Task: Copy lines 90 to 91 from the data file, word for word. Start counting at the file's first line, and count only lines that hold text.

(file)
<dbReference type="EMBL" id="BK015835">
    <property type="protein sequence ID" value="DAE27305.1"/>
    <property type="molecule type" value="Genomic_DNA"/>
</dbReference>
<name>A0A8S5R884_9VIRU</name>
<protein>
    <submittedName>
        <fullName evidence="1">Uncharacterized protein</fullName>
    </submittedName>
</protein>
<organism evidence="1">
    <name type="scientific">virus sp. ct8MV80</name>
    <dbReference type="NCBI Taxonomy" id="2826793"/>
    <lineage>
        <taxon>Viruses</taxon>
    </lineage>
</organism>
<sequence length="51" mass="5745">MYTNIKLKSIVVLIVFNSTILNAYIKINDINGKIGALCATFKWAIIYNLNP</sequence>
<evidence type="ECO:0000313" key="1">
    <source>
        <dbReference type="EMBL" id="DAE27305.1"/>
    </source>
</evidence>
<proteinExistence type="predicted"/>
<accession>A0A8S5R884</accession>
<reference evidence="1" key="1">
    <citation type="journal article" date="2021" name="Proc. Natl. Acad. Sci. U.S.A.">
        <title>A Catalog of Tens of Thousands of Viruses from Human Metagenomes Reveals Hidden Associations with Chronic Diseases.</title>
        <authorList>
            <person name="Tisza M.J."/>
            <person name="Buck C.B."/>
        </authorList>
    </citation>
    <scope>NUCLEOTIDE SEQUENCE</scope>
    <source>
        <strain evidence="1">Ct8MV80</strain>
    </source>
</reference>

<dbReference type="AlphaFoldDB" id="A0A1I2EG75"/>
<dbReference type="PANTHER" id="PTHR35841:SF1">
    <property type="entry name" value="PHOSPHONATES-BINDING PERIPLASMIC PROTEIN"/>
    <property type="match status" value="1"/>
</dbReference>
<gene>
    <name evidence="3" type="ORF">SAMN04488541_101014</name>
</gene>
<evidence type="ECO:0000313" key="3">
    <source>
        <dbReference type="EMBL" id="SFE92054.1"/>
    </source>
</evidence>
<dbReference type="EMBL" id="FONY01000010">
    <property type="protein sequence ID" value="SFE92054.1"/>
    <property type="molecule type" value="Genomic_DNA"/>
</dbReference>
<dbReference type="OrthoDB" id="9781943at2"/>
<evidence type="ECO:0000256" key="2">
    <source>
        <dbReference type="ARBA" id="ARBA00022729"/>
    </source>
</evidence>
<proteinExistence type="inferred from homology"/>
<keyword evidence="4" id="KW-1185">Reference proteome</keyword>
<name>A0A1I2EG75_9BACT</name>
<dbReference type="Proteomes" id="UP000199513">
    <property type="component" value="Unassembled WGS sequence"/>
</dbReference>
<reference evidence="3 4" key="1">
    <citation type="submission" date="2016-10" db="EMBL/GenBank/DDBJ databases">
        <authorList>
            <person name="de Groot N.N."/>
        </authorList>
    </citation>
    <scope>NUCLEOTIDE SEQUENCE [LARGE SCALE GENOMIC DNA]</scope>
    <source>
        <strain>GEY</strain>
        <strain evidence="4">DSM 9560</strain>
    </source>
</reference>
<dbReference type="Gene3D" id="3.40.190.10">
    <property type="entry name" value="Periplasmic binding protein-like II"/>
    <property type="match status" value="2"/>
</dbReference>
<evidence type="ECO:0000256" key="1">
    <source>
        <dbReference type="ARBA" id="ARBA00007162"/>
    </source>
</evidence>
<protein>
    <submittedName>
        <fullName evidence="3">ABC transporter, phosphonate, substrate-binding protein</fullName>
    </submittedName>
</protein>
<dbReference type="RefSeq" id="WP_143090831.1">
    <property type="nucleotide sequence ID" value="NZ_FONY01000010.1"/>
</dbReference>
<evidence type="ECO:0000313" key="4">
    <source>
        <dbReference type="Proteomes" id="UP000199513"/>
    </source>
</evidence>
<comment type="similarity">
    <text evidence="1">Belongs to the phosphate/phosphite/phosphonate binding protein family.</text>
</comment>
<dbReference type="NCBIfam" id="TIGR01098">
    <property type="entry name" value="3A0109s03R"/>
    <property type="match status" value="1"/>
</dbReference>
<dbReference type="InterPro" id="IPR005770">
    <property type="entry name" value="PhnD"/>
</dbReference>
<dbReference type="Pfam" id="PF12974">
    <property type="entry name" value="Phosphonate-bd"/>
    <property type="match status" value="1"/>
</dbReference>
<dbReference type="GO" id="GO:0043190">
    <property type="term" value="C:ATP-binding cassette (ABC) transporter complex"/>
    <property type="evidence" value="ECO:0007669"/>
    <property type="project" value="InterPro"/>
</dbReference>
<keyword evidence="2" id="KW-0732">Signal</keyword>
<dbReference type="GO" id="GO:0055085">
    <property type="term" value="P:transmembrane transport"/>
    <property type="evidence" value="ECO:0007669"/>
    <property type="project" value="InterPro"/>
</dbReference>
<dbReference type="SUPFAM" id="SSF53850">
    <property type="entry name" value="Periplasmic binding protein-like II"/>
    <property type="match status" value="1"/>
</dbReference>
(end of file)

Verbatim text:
    <submittedName>
        <fullName evidence="3">ABC transporter, phosphonate, substrate-binding protein</fullName>